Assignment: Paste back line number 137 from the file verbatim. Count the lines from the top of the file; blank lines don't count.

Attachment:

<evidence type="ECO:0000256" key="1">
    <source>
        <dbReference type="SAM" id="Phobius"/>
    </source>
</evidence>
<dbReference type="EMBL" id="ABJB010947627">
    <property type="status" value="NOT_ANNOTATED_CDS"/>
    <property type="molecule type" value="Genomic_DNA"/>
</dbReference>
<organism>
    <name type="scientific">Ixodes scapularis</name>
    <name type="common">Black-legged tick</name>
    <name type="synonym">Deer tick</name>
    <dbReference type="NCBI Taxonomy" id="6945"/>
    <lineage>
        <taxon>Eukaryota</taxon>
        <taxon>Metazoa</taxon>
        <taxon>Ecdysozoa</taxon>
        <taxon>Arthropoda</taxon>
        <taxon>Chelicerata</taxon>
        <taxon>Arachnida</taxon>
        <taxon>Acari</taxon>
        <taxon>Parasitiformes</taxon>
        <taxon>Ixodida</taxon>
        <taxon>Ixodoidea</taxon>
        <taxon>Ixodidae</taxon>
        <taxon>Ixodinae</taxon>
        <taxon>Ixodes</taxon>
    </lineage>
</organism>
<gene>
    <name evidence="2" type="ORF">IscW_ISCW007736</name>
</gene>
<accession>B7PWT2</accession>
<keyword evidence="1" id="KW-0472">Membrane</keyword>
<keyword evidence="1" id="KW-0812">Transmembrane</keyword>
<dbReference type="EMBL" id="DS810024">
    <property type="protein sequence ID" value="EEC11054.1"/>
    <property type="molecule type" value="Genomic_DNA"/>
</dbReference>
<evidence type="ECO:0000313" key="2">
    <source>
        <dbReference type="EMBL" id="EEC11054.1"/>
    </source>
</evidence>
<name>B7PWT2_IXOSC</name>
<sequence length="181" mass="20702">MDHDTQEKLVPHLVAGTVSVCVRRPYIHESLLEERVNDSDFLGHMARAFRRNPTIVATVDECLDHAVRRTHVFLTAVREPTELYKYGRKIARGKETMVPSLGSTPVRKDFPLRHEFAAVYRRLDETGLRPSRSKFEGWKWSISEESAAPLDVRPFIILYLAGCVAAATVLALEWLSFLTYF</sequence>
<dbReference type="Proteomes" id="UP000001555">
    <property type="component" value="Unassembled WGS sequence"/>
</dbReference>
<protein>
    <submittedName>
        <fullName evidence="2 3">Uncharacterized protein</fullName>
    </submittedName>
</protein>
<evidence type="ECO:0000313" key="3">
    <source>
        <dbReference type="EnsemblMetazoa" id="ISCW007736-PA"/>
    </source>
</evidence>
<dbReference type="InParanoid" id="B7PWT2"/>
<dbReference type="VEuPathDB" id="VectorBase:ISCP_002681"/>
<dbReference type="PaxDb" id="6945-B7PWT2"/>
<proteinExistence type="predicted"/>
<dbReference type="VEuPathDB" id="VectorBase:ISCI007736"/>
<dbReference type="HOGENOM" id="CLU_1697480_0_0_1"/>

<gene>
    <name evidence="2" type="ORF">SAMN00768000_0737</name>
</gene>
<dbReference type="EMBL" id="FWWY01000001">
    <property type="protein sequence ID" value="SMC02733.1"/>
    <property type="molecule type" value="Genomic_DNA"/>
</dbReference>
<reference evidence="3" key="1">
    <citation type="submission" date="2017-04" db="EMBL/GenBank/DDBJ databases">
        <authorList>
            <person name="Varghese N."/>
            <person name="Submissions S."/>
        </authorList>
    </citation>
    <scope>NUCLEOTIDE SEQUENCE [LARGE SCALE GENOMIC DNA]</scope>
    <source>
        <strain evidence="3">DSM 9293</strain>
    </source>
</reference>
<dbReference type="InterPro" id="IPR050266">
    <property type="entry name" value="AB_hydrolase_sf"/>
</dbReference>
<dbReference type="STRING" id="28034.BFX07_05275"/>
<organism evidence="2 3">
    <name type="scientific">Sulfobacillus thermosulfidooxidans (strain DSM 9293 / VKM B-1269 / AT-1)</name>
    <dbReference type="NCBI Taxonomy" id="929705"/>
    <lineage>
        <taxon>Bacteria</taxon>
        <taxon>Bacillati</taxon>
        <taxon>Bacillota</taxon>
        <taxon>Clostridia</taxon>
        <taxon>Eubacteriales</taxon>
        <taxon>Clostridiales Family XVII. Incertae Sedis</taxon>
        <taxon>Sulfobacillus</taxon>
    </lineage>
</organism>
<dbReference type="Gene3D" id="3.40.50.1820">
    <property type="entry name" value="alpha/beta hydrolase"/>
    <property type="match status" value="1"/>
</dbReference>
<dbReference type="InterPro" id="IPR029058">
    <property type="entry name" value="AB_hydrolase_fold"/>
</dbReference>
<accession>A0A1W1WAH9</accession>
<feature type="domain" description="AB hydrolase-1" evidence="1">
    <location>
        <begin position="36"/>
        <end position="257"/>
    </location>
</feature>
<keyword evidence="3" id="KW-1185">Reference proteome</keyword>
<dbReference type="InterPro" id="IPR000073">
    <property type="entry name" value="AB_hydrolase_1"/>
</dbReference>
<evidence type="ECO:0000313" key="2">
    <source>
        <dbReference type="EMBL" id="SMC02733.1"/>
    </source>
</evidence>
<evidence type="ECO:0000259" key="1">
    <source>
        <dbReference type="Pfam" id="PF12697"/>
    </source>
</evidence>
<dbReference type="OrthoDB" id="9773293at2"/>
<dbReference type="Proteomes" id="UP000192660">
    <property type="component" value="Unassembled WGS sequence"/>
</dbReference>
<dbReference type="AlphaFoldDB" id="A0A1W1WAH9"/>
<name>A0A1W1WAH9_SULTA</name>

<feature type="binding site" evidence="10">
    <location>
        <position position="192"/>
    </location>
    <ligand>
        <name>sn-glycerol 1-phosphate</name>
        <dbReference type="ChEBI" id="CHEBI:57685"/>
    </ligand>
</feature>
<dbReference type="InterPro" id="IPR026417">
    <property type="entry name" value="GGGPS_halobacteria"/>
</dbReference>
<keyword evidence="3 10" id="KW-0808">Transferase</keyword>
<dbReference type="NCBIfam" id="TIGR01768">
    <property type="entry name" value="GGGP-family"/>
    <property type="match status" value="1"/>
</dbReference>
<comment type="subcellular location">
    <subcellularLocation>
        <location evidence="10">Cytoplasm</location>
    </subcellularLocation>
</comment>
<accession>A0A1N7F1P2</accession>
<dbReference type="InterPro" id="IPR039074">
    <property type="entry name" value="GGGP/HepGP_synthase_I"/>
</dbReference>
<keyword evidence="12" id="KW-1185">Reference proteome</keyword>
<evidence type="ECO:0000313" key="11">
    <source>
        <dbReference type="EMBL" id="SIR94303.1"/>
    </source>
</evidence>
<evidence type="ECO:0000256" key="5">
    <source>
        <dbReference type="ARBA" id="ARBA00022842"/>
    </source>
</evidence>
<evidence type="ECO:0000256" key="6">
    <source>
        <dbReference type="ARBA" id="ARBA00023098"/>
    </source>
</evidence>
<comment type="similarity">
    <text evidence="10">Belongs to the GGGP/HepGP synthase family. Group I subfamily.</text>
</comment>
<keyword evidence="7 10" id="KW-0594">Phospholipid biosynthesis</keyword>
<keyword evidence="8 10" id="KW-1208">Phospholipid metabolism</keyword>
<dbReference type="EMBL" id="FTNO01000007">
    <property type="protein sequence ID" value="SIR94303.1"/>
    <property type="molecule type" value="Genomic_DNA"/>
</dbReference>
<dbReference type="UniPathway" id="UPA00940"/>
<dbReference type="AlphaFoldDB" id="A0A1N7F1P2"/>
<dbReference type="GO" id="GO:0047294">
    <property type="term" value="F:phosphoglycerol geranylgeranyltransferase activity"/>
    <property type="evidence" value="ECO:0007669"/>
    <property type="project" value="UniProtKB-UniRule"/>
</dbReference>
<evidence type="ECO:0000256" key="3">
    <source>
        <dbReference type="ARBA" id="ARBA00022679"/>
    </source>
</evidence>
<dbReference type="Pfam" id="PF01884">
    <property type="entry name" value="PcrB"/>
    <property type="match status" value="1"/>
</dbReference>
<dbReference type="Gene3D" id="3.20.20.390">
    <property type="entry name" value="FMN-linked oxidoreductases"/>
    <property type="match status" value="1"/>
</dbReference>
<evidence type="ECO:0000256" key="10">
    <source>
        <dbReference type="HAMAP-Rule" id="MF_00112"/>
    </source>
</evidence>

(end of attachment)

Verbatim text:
<feature type="binding site" evidence="10">